What caused the Prayer Book Rebellion?

One probable cause of the Prayer Book Rebellion was the religious changes recently implemented by the government of the new king, Edward VI. … A damaged social structure then meant this local uprising was not sufficiently dealt with by nearby landowners.

Was the Prayer Book rebellion successful?

Overall summary. Somerset successfully crushed the rebels and did put an end to the revolt with relative ease.

When did the Prayer Book rebellion happen?

After a series of small battles and a six-week siege of Exeter, the rebels were defeated in August 1549. 4000 rebels were killed in Exeter. A smaller rebellion in Oxfordshire was crushed easily and discontented priests were hanged from their own church spires as an example to all.

Why was there so much unrest in 1549?

Enclosure and the conversion of arable land to sheep farming played a significant role in the unrest of 1549.

Why did the Scottish rebel against the new prayer book?

The Scots did not like Laud’s new prayer book or his other ideas. They also disliked an Englishman making decisions about the church in Scotland. Religion was very important to everyone. … Some hard-line Protestants accused Charles and Laud of making the Church of England too much like the Catholic Church.

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Was Kett’s rebellion a threat?

The Western Rebellion and Kett’s Rebellion in 19549 were limited threats towards Edward VI as it was mainly directed against his regent, the Duke of Somerset, and caused largely by local economic and religious issues.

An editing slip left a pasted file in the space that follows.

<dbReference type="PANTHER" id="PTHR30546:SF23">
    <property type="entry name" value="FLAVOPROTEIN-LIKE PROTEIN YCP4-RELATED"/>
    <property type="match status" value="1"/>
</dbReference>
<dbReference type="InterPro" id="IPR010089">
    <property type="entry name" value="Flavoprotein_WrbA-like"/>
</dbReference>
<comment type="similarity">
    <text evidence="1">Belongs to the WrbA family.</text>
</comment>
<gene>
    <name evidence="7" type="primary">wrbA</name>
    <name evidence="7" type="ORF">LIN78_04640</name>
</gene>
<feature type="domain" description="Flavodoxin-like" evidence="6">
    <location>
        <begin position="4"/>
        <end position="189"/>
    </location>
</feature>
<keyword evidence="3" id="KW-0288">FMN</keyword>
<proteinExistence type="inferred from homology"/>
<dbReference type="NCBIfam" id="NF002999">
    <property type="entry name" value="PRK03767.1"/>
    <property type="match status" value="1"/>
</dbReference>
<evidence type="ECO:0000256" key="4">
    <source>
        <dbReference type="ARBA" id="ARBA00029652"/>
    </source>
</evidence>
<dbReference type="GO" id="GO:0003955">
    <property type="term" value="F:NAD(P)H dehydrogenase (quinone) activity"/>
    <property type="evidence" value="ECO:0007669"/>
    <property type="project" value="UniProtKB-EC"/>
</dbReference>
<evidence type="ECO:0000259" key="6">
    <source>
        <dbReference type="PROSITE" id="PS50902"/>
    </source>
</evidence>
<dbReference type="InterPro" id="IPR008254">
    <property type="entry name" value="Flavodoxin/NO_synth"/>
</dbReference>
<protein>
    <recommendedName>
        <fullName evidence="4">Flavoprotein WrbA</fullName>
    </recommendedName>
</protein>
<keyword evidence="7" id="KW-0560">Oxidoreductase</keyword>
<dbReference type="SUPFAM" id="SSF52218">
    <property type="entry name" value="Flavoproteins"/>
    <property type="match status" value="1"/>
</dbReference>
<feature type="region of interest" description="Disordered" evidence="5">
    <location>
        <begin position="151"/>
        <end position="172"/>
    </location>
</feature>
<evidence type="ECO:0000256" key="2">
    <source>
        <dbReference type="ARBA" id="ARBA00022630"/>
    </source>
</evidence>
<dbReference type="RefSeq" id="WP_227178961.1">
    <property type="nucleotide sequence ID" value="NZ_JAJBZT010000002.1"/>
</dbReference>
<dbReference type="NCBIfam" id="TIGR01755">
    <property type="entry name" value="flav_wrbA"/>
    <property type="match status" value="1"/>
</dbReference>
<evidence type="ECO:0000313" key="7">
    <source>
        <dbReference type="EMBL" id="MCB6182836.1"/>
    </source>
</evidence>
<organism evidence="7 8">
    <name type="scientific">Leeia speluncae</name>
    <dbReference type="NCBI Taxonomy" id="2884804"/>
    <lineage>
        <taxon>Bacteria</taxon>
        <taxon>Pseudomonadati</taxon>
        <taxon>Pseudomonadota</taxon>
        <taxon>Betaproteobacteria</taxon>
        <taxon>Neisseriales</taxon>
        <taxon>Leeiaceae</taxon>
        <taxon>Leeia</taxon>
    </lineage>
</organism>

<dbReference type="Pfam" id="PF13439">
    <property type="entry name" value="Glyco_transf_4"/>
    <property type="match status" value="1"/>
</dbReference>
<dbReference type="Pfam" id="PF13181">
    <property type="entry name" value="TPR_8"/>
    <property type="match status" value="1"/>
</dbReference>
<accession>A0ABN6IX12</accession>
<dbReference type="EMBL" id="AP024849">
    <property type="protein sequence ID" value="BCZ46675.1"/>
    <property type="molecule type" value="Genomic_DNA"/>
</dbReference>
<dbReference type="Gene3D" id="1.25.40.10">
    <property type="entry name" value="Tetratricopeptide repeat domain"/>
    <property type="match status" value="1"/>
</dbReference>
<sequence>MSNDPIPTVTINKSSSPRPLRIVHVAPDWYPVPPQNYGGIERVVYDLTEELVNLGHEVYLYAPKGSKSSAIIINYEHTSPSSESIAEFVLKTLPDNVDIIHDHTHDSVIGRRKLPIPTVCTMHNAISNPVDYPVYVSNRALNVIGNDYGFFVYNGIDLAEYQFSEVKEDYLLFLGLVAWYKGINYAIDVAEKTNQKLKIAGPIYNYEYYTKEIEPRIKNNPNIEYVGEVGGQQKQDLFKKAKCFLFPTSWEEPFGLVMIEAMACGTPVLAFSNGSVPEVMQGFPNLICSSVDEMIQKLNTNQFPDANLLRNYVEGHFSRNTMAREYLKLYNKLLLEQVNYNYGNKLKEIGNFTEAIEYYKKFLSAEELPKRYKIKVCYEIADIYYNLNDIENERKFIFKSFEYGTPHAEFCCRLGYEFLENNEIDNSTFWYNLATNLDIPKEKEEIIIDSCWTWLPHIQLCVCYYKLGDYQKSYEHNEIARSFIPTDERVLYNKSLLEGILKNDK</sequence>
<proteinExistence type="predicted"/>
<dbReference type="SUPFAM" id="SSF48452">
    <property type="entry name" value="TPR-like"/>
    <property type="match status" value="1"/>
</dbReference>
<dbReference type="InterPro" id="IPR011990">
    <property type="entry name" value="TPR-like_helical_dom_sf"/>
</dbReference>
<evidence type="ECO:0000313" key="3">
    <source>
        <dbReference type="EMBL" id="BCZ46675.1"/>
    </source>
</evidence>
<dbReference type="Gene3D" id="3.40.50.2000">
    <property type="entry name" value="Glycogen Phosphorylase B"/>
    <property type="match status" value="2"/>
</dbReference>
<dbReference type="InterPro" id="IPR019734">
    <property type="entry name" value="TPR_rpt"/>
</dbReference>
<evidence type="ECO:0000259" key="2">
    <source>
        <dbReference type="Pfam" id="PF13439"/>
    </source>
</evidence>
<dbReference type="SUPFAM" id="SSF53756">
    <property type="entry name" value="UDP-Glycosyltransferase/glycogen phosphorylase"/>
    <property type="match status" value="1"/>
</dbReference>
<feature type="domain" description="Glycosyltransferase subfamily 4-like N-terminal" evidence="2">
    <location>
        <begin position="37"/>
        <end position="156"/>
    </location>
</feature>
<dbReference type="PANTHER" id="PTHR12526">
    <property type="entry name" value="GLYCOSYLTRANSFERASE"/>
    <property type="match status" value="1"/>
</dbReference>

Where did Kett rebels set up camp in Norwich 22nd July?

Kett became leader of the group and designated an oak tree, now known as Kett’s Oak, on the road between Hethersett and Norwich as their meeting point. The rebels marched through Norwich to reach Mousehold Heath, where they set up their camp for the next six-and-a-half weeks.

How long did the Wyatt rebellion last?

The official line was that the Wyatt Rebellion had wanted to end Catholicism in England, a much more palatable motive than Mary having to admit that her people did not approve of her husband. Over the remaining years of her reign, 287 believers – men and women – were burnt at the stake over a four-year period.

What was the Lady Jane GREY rebellion?

When Edward died on July 6th 1553, Lady Jane Grey succeeded to the throne aged 15. The proclamation was read out on July 10th 1553. … The rebellion convinced Mary that Jane, while alive, remained a threat to her. Mary was also concerned that Jane, when given the chance to convert to Catholicism, refused to do so.

When did the rebellion in Exeter take place?

The siege of Exeter occurred in 1068 when William I marched a combined army of Normans and Englishmen loyal to the king west to force the submission of Exeter, a stronghold of Anglo-Saxon resistance against Norman rule.

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How was the western rebellion defeated?

They set up camp at Bodmin, drew up articles of grievance, and marched into Devon, where another rising started spontaneously in Samford Courtenay and joined the Cornish at Crediton. … On 16th August Russell, now with 8,000 mercenaries, defeated the rebels at Stamford Courtenay, killing over 4,000 of them.

Who put down Kett’s rebellion?

The Earl of Warwick was then sent with 12,000 men, and eventually defeated Kett outside Norwich, killing 3,000 men. Kett and between 50,300 men were hanged.

Why did ketts rebellion fail?

One reason why the trouble did not have greater effect, however, was the fact that there was no communication or planning between different groups. The rebels had local grievances and the rebellions were put down one by one, often by local rather than central government forces.

What happened to Robert Kett?

On 7 December 1549 Robert was executed at Norwich, and his body was hanged on the top of the castle, while that of William was hanged on the church tower at Wymondham.